Another observation: even though the book constantly mentions the “Neapolitan dialect”, it has very little of it. It mostly uses the standard Italian language for all of the dialogs (I’ve read the book in Italian; this wouldn’t apply to the translation), and maybe just a few local expressions (‘zoccola’ or slut is one that appears quite often). Now, if you’re even just a bit familiar with the Neapolitan dialect, you can see that it can be very colourful and characteristic, even if it can become impossible to understand, even for Italians (for an example, check the aforementioned plays by Eduardo De Fiippo, or the work of Neapolitan actor/director Massimo Troisi.) So while I understand why the author chose not to use it, sometimes it seems that it could give more life to the speech of at least some of the characters, who wouldn’t speak in formal Italian anyway. I don’t know; it’s a minor thing, and does not compromise the book.

I could go on, but I don’t want to give any spoilers. If you have the chance, read the book, it’s worth it. There is also a recent series based on it, but I didn’t watch it, and don’t plan to (I have my own image of the characters and I feel that the visuals chosen for the series might ruin it).

P. S. “Elena Ferrante” (not to be confused with “Elena Greco” which is the character of the book) is a pseudonym, and it is not clear who the real author is, as she has not come forward officially. Some say that she is actually the translator Anita Raja, which could or could not be true. Does it matter? Does it change the book in any way? I don’t think so. She has a new book now that just came out, not related to the tetralogy (“La vita bugiarda degli adulti”); I haven’t read it and not sure I will.

I watched the other day the latest version of “Little Women”, by Greta Gerwig (2019). A fine directorial effort, very nice photography, but I just could not concentrate very much on the plot, had some difficulty getting which girl was which, and the wine I was drinking at the time didn’t help. I guess that, if there is a story that was created specifically for females, it has to be “Little Women”.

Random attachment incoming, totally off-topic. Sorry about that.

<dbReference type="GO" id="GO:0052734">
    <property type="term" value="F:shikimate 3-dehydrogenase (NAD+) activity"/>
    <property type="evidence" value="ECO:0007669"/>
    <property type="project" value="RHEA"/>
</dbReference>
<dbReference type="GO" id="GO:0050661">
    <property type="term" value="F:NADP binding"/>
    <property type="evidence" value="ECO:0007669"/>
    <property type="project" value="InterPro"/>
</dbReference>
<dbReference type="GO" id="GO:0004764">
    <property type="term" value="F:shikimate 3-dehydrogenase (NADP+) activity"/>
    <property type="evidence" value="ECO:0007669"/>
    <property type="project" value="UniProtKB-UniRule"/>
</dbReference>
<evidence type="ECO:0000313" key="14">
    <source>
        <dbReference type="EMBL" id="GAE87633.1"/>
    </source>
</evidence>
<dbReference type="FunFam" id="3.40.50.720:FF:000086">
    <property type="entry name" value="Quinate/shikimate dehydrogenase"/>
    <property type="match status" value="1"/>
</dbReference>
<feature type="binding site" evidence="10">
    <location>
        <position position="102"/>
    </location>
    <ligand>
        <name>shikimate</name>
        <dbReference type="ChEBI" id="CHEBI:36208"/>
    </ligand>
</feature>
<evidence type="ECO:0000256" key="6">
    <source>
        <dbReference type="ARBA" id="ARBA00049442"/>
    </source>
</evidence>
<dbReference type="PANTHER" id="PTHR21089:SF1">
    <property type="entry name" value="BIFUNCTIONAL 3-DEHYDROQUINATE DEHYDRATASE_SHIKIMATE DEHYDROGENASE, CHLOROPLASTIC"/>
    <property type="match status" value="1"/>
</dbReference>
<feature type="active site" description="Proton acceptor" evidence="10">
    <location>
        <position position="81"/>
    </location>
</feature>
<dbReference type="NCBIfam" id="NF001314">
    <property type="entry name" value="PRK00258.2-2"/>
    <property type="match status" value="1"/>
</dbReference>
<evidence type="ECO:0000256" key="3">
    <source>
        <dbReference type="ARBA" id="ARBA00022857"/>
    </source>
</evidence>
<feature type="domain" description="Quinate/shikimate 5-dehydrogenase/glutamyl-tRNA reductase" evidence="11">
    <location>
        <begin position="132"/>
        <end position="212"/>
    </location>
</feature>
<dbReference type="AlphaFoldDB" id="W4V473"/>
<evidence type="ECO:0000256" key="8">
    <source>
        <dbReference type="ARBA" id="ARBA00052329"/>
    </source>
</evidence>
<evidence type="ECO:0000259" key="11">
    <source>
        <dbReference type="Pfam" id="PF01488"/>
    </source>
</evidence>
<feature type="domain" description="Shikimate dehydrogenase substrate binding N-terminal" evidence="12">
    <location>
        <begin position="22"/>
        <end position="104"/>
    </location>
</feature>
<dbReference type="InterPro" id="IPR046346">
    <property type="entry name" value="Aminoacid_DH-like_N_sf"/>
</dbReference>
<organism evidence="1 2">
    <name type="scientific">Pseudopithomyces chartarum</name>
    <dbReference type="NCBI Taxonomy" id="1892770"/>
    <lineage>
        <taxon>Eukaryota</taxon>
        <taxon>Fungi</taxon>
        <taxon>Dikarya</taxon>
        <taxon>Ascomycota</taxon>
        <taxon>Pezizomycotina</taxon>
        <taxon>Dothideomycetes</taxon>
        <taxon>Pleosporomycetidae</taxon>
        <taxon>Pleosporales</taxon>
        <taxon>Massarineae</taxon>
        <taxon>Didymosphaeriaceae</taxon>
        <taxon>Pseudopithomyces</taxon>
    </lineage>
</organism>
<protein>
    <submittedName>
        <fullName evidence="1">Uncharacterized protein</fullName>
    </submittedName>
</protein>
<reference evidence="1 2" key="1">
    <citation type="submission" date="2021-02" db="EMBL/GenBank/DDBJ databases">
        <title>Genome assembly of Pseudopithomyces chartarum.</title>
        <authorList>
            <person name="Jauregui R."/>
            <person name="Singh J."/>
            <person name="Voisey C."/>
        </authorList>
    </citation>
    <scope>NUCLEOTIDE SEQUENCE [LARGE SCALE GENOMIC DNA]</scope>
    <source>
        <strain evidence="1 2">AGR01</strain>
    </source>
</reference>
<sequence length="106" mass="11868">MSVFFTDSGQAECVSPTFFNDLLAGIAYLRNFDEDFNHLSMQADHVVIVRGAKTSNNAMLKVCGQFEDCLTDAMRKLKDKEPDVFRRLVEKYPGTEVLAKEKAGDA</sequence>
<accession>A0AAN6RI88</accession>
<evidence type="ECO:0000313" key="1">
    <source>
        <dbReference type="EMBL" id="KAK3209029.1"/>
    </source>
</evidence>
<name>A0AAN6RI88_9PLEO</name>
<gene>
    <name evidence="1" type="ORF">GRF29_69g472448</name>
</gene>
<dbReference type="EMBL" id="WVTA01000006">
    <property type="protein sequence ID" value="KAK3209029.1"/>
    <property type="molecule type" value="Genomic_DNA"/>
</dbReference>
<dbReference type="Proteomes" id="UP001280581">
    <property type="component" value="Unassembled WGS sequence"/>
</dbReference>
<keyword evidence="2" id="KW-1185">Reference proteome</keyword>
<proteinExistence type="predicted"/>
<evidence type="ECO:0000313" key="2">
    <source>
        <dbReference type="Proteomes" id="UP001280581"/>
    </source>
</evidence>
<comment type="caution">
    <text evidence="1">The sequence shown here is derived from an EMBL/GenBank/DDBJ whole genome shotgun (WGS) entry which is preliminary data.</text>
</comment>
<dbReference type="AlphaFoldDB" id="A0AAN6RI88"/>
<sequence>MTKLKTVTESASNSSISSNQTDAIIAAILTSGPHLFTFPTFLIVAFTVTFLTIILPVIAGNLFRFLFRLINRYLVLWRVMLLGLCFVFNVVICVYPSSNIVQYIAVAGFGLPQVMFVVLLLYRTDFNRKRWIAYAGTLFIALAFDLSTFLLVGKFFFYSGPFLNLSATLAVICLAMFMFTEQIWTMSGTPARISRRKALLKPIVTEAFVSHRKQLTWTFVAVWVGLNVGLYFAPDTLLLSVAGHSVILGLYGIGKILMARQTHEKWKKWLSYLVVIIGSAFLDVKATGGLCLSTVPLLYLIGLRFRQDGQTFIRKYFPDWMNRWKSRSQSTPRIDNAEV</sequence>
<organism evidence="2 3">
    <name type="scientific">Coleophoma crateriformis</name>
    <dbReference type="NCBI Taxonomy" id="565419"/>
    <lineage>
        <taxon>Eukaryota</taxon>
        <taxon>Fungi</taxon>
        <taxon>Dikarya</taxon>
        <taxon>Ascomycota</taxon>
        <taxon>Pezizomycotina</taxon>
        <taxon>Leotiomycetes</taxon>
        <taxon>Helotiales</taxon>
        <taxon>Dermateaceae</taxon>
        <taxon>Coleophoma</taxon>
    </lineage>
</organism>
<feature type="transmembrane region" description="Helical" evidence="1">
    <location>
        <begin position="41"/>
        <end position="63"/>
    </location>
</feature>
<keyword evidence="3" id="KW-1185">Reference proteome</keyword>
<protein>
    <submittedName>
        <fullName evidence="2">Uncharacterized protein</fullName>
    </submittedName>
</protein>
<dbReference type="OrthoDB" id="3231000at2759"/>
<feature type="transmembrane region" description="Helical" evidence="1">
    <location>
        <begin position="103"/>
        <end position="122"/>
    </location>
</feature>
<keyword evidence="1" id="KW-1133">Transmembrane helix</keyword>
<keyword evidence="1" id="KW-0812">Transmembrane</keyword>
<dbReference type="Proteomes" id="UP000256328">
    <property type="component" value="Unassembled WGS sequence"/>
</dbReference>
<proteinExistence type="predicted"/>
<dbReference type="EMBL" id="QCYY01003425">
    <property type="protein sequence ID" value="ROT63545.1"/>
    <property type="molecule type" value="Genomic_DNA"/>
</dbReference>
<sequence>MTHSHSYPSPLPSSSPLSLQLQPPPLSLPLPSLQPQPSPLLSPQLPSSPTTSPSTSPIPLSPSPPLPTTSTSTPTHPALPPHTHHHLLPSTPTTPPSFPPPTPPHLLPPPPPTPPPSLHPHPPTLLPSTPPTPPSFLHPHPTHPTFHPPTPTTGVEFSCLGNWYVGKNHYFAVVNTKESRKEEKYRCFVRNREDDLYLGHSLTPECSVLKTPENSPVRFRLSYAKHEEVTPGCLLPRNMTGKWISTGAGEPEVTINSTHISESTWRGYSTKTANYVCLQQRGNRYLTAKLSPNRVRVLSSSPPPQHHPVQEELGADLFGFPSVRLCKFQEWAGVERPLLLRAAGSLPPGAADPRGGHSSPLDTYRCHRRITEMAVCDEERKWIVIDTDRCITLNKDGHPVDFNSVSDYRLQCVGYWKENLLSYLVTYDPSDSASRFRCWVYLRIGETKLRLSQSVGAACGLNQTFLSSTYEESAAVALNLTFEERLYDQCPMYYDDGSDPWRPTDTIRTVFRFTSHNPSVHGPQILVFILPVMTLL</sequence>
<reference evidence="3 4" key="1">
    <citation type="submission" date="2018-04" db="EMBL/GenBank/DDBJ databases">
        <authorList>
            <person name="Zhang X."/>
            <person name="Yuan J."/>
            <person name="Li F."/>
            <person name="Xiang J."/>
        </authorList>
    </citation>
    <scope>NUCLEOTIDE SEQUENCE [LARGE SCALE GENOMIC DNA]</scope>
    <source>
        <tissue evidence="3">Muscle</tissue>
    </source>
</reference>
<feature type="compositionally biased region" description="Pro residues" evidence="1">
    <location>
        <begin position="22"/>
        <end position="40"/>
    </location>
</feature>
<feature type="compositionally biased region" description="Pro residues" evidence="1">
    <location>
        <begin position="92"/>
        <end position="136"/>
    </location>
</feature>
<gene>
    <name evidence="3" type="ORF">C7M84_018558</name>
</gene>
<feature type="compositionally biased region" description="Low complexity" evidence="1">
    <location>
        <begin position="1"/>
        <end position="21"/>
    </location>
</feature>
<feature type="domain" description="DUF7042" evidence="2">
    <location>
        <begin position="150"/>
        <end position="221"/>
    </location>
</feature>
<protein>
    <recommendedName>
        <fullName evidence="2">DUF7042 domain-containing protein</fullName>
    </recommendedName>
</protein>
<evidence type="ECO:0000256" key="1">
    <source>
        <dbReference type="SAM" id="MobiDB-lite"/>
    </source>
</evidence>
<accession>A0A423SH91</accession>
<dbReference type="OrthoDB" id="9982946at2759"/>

Nothing against it, of course. It’s just that it feels like when you’re a boy and you’re watching a pirate movie and then there is some kind of boring kiss scene and romantic drama and you just want it to end and get back to sword-fighting and shipwrecking. Well, here there’s only romantic drama.

Now I admit, I never really liked romantic comedies in cinema. And in literature, Jane Austen, the Bronte sisters, well, they are good writers, for sure, but their themes are so “for women”, that I just never had too much interest.

On the other hand, I love Emily Dickinson, WisÅ‚awa Szymborska and many female poets. Novelists, I’ve read with pleasure Virginia Woolf and Edith Wharton, among others. And Flannery O’Connor is a genius short story writer, better than most men. So it’s not a question of women being or not being good at writing, but really about the themes of the stories they choose to tell, which in many cases tend to be about love/relationships/being a female and are thus more appreciated by women.

Is there a similar case of books “for boys”? Well, I suppose that science fiction and adventure books (Jack London, Jules Verne, H. G. Wells, etc.) are in general more interesting for men/boys, but there are some women who like them too. Many non-fiction themes (history, politics, science, war) are also heavily preferred by men, but I suppose there are some women who are history or science buffs.

Yet the opposite almost never seems to happen: it is rare for men to be interested in explicitly romantic novels. How many men have read “Fifty Shades of Grey?”

But then again, it might be just a case of personal preference. There are some great books written by women that are wonderful for both boys and girls, and I might compile a list one day.